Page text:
let go and stop counting calories, steps, pounds and instead allow peace

let go and stop counting calories, steps, pounds and instead allow peace

Let me ask you a question: what do you count?

Do you count money? Do you count your grades? Do you count the number of followers you have on Instagram? Do you count calories burned? Do you count calories eaten? Do you count the number of steps you’ve taken? Or do you count the number of your coffee cups – sorry couldn’t help but sneak in the Rent reference 😉

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The fact of the matter is, whatever you count, those numbers are what consumes your life. Perhaps consumes is too strong of a word, but that’s the only word I can think of right now.

During the thick of my eating disorders, numbers were constantly on my mind. Now I’m no math whiz so what I was doing was not Calculus or anything. What I was counting were my 1,200 calories and the pounds that were never enough.

Even now I can look at a food and estimate around how many calories it’ll be. I lived off on MyFitnessPal for over a year – I probably used that app more than my iMessage app, I even could say that it was my most used app by far.

I would step up that darn scale every morning and night – making sure that my weight didn’t fluctuate for more than 1.0 pounds. And so I quantified my worth to solely those numbers. I became the calories I consumed, the pounds that I carried.

But let go and stop counting whatever you’re counting and allow yourself to intuitively find peace and balance. Trust your body to know what it wants. Believe that your body can consume the right enough calories, can wear the right enough pounds, can take enough steps. 

Rather than following the suggested (at least be honest you don’t even take it as a suggestion but more of as a must”) number of steps, calories, and pounds that some random person and the collective illusive society tells you to live, listen to your own body and trust in it.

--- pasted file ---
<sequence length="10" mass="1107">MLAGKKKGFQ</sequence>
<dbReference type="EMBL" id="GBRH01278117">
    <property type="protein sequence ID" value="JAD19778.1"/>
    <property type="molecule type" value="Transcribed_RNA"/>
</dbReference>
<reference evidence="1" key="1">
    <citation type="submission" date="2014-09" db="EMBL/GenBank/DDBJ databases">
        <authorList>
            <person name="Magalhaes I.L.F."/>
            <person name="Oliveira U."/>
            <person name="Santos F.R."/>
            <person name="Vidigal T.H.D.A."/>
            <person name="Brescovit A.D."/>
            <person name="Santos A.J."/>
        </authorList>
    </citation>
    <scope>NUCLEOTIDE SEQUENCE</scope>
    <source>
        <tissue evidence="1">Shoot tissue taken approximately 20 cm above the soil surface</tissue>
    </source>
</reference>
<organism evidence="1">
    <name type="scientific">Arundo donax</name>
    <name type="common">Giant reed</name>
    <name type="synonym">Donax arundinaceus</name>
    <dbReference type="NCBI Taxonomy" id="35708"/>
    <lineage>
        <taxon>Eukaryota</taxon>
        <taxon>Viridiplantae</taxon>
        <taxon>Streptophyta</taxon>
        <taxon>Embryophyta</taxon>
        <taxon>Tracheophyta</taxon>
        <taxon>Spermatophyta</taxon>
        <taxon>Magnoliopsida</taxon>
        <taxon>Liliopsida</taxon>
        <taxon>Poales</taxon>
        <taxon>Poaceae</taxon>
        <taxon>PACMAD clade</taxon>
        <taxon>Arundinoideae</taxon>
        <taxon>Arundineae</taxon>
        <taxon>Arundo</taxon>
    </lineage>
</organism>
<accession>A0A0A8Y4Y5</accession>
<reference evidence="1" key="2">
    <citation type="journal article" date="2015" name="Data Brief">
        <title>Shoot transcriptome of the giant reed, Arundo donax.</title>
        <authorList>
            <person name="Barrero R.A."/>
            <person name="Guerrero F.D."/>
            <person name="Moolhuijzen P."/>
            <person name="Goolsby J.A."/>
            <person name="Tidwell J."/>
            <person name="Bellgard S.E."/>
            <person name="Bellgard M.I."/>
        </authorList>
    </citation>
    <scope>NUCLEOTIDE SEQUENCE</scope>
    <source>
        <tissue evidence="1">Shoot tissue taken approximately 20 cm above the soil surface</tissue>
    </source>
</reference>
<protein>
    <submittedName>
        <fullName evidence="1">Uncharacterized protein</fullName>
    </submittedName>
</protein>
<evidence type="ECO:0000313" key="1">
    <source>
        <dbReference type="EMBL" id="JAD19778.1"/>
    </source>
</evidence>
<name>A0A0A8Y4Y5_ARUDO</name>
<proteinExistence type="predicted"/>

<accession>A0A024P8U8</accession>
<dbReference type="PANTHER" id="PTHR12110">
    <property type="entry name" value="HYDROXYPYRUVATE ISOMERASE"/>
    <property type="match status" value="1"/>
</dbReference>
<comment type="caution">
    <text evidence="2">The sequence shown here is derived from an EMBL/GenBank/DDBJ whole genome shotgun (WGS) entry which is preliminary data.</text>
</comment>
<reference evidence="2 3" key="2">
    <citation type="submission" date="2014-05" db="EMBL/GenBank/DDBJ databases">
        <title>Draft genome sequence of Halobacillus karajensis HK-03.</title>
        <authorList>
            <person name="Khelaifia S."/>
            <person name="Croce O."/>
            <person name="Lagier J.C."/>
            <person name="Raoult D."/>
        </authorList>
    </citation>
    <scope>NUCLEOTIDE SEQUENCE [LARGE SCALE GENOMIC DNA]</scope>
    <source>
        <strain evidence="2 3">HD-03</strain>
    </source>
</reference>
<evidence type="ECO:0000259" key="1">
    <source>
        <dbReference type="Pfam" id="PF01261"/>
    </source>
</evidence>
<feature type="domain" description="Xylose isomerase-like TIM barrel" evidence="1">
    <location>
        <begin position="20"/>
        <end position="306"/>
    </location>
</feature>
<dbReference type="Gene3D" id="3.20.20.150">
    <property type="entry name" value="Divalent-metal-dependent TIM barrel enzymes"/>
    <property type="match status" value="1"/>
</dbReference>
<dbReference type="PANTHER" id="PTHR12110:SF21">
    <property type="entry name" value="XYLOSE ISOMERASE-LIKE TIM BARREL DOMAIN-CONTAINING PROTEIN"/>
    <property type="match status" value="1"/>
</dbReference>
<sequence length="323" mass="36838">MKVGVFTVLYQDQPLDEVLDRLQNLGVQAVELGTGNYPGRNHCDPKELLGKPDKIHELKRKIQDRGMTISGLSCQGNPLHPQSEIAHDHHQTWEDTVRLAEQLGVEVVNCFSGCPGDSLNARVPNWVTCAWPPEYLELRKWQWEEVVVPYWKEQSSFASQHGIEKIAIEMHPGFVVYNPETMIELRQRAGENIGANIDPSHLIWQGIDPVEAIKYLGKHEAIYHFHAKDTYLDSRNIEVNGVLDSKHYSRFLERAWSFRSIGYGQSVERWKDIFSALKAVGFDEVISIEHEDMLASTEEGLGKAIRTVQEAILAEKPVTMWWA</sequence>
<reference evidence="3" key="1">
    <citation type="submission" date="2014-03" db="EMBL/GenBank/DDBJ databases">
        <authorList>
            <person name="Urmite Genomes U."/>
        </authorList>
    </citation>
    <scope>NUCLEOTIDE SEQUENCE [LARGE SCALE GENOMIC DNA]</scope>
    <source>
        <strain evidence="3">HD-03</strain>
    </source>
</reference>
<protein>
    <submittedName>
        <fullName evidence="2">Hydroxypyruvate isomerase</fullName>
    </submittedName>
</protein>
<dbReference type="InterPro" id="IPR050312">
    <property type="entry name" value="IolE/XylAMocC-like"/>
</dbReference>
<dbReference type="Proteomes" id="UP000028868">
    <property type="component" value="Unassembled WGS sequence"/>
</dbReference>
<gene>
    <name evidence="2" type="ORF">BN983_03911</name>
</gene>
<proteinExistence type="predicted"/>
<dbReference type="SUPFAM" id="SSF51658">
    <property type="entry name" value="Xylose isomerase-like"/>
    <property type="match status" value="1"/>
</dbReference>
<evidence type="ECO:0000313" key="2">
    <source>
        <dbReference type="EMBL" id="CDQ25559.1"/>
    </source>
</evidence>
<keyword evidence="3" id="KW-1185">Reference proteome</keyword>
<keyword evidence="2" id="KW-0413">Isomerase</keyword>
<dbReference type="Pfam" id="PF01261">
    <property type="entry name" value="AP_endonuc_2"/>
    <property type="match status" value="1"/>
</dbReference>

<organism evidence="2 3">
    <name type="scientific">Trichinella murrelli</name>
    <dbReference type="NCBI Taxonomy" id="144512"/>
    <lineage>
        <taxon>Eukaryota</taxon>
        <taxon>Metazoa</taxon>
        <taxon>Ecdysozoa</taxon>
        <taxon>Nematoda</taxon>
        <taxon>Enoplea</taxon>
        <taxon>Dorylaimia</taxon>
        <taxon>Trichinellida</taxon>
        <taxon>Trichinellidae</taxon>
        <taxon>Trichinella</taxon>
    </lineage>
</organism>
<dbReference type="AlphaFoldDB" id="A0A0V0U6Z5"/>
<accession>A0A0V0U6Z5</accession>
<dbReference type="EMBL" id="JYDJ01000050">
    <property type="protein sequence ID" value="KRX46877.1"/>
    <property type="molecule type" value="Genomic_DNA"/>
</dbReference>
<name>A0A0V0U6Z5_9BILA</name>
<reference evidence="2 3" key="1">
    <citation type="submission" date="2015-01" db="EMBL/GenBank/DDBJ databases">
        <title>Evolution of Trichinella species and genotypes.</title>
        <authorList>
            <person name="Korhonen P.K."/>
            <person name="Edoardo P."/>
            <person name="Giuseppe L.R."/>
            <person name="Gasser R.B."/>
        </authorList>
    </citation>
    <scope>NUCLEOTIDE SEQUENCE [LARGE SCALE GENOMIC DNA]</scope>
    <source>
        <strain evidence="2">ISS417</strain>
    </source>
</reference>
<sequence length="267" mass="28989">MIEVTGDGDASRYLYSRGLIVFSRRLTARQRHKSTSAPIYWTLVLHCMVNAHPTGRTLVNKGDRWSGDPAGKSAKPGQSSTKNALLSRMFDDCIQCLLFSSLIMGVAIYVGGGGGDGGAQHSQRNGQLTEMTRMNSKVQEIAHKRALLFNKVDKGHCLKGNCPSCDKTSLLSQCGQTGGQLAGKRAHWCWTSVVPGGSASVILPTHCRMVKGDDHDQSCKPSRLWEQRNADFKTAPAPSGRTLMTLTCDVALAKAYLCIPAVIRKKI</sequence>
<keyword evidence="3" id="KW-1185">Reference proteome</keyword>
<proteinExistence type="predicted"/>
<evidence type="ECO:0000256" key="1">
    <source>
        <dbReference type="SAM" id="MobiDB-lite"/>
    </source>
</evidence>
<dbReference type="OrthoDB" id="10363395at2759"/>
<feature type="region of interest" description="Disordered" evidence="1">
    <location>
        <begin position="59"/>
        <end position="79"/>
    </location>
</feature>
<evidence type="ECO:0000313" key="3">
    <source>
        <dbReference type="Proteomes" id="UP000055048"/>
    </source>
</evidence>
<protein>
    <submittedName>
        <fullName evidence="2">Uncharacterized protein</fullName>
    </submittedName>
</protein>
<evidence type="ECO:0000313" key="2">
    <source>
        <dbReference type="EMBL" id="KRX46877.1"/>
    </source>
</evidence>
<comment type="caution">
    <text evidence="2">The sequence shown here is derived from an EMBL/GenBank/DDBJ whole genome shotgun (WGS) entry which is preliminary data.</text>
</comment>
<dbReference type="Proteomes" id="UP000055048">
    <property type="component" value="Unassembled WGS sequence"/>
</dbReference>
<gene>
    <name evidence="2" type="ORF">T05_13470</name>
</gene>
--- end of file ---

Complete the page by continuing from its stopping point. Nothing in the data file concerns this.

Free your mind from the number crunching, those false scripted groundless numbers. Breathe in and out. Let yourself free.

What will you stop counting?

xoxo,

Stephanie

 

How do you define an eating disorder?

How do you define an eating disorder?

This question or at least variations of this question ran through my head now almost four years ago. And this is a question I’ve been asked multiple times by other people.

Indeed, one of my closest friends after I opened up that had an eating disorder was worried that she had an eating disorder too. Unlike a physical illness, eating disorders are like mental illness in that they are hard to identify. In fact, during my eating disorder, I was convinced I was simply eating “healthy.” Eating disorders can be seen through one’s actions, but it is ultimately determined by how your mind processes food.

Personally, my go-to “short” and easy answer is that an eating disorder is any relationship with food that is unhealthy. But, of course, that is vague. So I’ll try my best to unpack what an eating disorder is truly is here today:

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What an eating disorder is not:

Saying no to a slice of birthday cake because you simply don’t want to eat it // Sometimes we’re just too full to eat cake (this applies to any food, but I’m using cake as an example) and sometimes we don’t want to anything sweet at that moment. Just because you don’t want to eat something doesn’t mean you have an eating disorder. The discussion changes when your reason to saying no to cake is rooted in a limited number of calories to consume daily.

Not consuming meat, gluten, or any certain food groups because they do not digest well for you // Along a similar line as above, some people stay away from certain food groups because they cannot digest it well. For example, my mom cannot digest red meat very well and consumes it probably once a month. Again, the reasoning to your choices is the key. If you are not consuming gluten or carbs not because you can’t digest it, but because you believe it will help you lose weight, etc.

Not eating as much because you want to MAINTAIN (or SLOWLY lose ) weight // I mean even at the early age of 10, I remember my mom telling me to eat fruits rather than potato chips or else I’ll gain weight. And I’m sure a lot of us grew up like so. The occasional indulgence is fine, however, potato chips should not be a daily occurrence compared to fruit. Or grown up, if you deliberately choose to eat a salad to watch for your waist line, that’s perfectly normal too. These incidents should be small and short-lived thoughts in your head. An eating disorder is something that exists ALL the time, where your head is constantly noisy – regardless of whether you are eating or not.

So what is an eating disorder?